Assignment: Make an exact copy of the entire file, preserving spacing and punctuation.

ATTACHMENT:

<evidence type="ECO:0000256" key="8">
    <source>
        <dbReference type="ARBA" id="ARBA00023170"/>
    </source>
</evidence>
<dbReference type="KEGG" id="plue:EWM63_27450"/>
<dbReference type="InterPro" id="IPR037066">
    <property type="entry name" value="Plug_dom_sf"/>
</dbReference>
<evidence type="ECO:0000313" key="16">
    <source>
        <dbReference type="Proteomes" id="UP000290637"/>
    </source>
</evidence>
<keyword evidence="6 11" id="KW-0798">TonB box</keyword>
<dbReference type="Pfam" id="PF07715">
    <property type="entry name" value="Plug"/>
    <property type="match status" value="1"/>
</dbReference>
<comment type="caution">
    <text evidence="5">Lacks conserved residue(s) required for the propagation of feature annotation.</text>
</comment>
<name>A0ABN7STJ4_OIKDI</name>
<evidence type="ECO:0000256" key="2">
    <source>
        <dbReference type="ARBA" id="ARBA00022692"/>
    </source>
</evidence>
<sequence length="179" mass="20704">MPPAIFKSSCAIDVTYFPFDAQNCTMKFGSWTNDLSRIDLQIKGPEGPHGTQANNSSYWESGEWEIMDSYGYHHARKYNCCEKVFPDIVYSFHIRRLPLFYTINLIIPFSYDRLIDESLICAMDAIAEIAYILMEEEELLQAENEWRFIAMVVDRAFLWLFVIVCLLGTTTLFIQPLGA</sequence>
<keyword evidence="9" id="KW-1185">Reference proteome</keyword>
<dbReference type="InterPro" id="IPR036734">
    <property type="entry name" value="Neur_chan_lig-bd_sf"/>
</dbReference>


<evidence type="ECO:0000256" key="8">
    <source>
        <dbReference type="ARBA" id="ARBA00023170"/>
    </source>
</evidence>
<dbReference type="KEGG" id="plue:EWM63_27450"/>
<dbReference type="InterPro" id="IPR037066">
    <property type="entry name" value="Plug_dom_sf"/>
</dbReference>
<evidence type="ECO:0000313" key="16">
    <source>
        <dbReference type="Proteomes" id="UP000290637"/>
    </source>
</evidence>
<keyword evidence="6 11" id="KW-0798">TonB box</keyword>
<dbReference type="Pfam" id="PF07715">
    <property type="entry name" value="Plug"/>
    <property type="match status" value="1"/>
</dbReference>
<comment type="caution">
    <text evidence="5">Lacks conserved residue(s) required for the propagation of feature annotation.</text>
</comment>
<name>A0ABN7STJ4_OIKDI</name>
<evidence type="ECO:0000256" key="2">
    <source>
        <dbReference type="ARBA" id="ARBA00022692"/>
    </source>
</evidence>
<sequence length="179" mass="20704">MPPAIFKSSCAIDVTYFPFDAQNCTMKFGSWTNDLSRIDLQIKGPEGPHGTQANNSSYWESGEWEIMDSYGYHHARKYNCCEKVFPDIVYSFHIRRLPLFYTINLIIPFSYDRLIDESLICAMDAIAEIAYILMEEEELLQAENEWRFIAMVVDRAFLWLFVIVCLLGTTTLFIQPLGA</sequence>
<keyword evidence="9" id="KW-1185">Reference proteome</keyword>
<dbReference type="InterPro" id="IPR036734">
    <property type="entry name" value="Neur_chan_lig-bd_sf"/>
</dbReference>